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“There's a generation of black artists before me who made work specifically about the black experience. But I think for my generation, having grown up in the age of hip-hop and Black Entertainment Television, there's less of a need to define the black experience so aggressively to a white audience. I think it gives us a different type of opportunity to have a more complex conversation around race and identity. It’s not a weapon for me, it’s more of an interest.” - Rashid Johnson

Recognized as a preeminent figure of his generation, the African American artist Rashid Johnson (b. 1977) produces conceptual post-black art that investigates themes of personal identity, shared cultures, race, class, and other aspects of contemporary American society. In his work, Johnson utilizes a variety of mediums, including but not limited to photography, painting, sculpture, video, and sound installation. He cultivates a cross-disciplinary vocabulary and employs unconventional materials to create visually and conceptually complex works of art that resonate with both localized and globalized audiences. 

Born and raised in Chicago, Johnson cites Afrocentrism as an integral part of his upbringing. With multiculturalism playing an important role in Johnson’s young life, it ultimately informed his approach to artmaking. Johnson majored in photography at Columbia College Chicago, graduating with his BA in 2000, and received his MFA from the School of the Art Institute Chicago in 2005. While at the SAIC, under the guidance of artist Gregg Bordowitz, Johnson expanded his knowledge of critical theory and applied it to film and new media studies. Bordowitz introduced Johnson to semiotics, structuralism, and deconstruction, investigations which propelled Johnson to think more critically about his artistic practice, both conceptually and aesthetically.

In 2001, three of Johnson’s black and white portraits of homeless African Americans in Chicago were included in the influential Freestyle exhibition at the Studio Museum in Harlem curated by Thelma Golden. Johnson’s visceral photographs in this seminal show established him as a leading figure in conceptual post-black art.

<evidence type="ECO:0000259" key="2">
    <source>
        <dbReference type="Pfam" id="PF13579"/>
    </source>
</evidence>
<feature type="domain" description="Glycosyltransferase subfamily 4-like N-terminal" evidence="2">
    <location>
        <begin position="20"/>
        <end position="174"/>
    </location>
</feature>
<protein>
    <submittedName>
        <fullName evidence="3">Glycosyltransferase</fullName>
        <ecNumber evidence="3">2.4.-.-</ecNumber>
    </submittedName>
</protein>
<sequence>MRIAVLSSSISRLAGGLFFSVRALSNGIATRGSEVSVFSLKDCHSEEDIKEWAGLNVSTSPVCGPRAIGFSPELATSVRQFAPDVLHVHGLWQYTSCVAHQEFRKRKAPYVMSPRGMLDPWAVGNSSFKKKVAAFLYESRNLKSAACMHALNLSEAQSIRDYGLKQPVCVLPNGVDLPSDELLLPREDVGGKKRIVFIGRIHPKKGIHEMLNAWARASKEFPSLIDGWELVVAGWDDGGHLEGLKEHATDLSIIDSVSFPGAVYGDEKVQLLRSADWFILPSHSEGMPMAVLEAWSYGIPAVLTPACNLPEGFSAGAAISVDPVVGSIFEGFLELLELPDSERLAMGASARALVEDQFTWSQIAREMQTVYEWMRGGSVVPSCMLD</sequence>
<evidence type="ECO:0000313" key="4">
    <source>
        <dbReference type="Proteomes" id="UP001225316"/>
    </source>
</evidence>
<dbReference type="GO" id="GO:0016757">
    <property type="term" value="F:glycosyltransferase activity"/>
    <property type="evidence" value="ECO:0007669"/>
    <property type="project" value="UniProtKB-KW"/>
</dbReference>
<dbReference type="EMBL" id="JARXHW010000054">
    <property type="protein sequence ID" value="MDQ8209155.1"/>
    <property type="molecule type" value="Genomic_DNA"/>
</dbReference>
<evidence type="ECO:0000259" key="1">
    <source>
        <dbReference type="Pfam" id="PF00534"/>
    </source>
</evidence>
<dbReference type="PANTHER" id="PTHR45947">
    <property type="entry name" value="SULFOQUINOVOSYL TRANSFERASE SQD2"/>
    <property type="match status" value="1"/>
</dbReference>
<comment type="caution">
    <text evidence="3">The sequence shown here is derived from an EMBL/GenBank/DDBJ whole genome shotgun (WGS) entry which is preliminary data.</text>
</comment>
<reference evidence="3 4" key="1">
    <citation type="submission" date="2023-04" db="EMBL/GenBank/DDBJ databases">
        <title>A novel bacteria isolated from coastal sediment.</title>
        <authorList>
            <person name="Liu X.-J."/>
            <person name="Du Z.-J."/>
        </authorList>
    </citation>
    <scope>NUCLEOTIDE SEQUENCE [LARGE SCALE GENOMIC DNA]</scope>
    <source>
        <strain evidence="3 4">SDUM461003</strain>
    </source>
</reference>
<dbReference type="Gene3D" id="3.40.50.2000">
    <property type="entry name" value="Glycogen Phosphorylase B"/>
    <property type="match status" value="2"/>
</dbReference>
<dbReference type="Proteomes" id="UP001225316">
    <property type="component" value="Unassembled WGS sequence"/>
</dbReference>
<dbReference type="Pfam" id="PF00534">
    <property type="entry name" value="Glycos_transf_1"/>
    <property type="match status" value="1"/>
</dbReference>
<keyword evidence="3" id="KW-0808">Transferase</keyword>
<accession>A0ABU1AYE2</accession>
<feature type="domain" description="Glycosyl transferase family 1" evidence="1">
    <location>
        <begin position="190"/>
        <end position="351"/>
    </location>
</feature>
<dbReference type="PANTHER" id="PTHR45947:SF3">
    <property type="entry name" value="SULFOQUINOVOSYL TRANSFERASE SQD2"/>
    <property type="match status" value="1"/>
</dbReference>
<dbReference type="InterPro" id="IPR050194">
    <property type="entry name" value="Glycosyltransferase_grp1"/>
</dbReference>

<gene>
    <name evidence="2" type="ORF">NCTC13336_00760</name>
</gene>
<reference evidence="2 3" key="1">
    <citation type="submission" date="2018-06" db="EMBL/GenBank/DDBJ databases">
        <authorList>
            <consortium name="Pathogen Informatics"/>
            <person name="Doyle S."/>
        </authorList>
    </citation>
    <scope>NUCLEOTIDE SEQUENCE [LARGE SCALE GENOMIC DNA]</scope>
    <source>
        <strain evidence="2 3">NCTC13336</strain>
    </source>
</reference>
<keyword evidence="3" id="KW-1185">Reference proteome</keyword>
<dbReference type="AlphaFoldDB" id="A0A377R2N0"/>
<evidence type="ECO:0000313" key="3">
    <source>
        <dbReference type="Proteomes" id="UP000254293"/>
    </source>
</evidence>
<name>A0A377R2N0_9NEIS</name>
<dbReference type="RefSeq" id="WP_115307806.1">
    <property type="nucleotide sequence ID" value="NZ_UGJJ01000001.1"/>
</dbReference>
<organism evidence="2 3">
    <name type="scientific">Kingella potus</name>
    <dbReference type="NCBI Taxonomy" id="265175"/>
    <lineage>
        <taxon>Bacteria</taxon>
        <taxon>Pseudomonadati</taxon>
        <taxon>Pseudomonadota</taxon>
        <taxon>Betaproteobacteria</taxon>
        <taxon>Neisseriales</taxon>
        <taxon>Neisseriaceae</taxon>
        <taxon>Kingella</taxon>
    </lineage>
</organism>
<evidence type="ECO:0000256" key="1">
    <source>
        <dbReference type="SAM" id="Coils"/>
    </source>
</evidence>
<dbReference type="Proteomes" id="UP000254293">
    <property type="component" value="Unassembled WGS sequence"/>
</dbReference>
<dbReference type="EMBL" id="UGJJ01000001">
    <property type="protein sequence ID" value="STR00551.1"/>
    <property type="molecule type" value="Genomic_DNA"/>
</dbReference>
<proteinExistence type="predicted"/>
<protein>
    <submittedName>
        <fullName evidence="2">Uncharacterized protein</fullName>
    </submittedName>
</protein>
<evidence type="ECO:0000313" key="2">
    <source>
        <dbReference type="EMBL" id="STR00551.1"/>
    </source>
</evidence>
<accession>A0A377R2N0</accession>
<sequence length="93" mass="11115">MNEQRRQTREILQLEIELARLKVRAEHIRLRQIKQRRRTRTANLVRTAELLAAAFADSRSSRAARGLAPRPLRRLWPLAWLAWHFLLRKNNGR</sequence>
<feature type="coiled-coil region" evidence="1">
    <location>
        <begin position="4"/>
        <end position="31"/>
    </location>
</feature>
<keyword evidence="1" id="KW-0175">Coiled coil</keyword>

After graduating from college, Johnson moved to the Lower East Side of Manhattan and taught at the Pratt Institute. He began creating a diverse body of work ranging from wall-based sculptures that engage with the history of painting to monumental assemblages of plants, books, videos on monitors, wood, and steel, among other materials. Johnson’s wall-based “paintings” comprised of grid-like, hand-cut mirrors with black soap and shea butter, are culturally located within narratives of African diaspora. While there are direct connections to Johnson’s African American heritage with the historical and personal context of these materials, the aesthetic considerations of these works provide a universal space for viewers to reflect on the human condition. Viewers negotiate their sense of self while staring into their reflection, which is obscured by an eclectic, rich textural surface.

Anxiety and escapism became reoccurring themes in Johnson’s art in the second decade of the 21st century. With the unnerving contemporary political climate, especially in the aftermath of controversial presidential elections, mass shootings, and police brutality towards Black people, Johnson began series of portraits called Anxious Men (2015) and Anxious Audience (2018). In the fall of 2015, Johnson presented a group of single figures rendered in black soap and wax on tile at the Drawing Center in New York. Crafting palpable, anxious facial expressions by digging into the waxy black surface, Anxious Men signals the first time the artist worked in figuration outside of his work in photography and film. In 2018, Johnson multiplied these anxious figures and developed his Anxious Audience series. In his recent Body of Men works, Johnson similarly focuses on anxiety and escapism, creating mosaics of broken glass and ceramic tiles, overlayed with oil, black soap, wax, oak wood flooring, and a range of other materials. In these kaleidoscopic compositions, he reconciles his black experience with optimistic, fantastical notions of the future, rebirth, and paradise. 

Johnson lives and works in New York City. His works have been shown around the world including at the Art Institute of Chicago, the Whitney Museum of American Art in New York, the Corcoran Gallery of Art in Washington, D.C., and the Brooklyn Museum.